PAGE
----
In July 1845, Henry David Thoreau built a small cottage in the woods near Walden Pond in Concord, Massachusetts. During the two years and two months he spent there, he began to write "Walden," a chronicle of his communion with nature that became one of the most influential and compelling books in American literature. Since its first publication on August 9, 1854, by Ticknor and Fields, the work has become a classic, beloved for its message of living simply and in harmony with nature.
This edition of "Walden" features exquisite wood engravings by Michael McCurdy, one of America's leading engravers and woodblock artists. McCurdy's engravings bring the text to life--and illuminate the spirit of Thoreau's prose. Also included is a foreword by noted author, environmentalist, and naturalist Terry Tempest Williams who reflects upon Thoreau's message that as we explore our world and ourselves, we draw ever closer to the truth of our connectedness.
About the Author
Henry David Thoreau (1817 1862) is one of the most beloved figures in American literature. He is the author of dozens of books and essays, including "On Civil Disobedience, The Maine Woods, "and "A Week on the Concord and Merrimack Rivers. ""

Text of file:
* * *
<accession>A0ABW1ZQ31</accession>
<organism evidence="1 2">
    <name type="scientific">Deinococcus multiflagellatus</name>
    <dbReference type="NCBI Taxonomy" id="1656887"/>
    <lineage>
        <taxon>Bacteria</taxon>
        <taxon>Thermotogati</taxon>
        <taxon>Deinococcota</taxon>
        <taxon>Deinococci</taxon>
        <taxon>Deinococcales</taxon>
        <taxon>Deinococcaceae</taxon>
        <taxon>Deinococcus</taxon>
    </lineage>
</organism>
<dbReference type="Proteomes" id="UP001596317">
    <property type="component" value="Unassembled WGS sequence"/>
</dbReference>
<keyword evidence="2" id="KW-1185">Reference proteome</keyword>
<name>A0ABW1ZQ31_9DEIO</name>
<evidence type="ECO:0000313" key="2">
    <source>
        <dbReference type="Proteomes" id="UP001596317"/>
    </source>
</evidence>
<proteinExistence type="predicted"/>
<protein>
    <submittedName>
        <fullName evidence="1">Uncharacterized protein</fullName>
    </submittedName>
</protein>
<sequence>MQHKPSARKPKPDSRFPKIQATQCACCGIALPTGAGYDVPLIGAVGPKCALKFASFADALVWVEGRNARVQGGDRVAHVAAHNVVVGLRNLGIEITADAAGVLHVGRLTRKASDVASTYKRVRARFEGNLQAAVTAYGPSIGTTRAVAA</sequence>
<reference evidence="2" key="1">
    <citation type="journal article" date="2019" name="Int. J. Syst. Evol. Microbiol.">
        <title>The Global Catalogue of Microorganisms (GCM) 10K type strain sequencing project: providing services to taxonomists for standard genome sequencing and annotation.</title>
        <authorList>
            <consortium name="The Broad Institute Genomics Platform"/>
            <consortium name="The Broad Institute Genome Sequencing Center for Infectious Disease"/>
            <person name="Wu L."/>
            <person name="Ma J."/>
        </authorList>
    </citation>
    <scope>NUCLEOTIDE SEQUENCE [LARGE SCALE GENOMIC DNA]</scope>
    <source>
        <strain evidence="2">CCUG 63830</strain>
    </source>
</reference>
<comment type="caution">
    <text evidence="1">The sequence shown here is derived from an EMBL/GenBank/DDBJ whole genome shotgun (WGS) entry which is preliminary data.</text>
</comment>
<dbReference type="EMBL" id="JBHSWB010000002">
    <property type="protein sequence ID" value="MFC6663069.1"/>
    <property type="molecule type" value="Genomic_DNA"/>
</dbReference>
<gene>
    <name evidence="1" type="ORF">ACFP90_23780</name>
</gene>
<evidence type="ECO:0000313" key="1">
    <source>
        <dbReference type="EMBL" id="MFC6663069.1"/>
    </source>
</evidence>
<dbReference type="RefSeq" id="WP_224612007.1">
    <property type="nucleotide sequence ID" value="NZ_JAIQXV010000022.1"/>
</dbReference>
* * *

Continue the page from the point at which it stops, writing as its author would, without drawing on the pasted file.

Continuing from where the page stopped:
"Michael McCurdy's woodcuts are to Henry David Thoreau's Walden as Rockwell Kent's images are to Walt Whitman's Leaves of Grass. We experience a perfect conversation between the writer and the artist. There is a quiet restraint within each woodcut. Nothing extra. In the spare, raw beauty of McCurdy's images, he takes Thoreau's philosophy, 'simplify, simplify,' and lays it bare. If one can hold the grace of a good life in hand, McCurdy's work makes that experience possible. Each print becomes a window where we can view those moments in a private life, a transcendence through beauty." —Terry Tempest Williams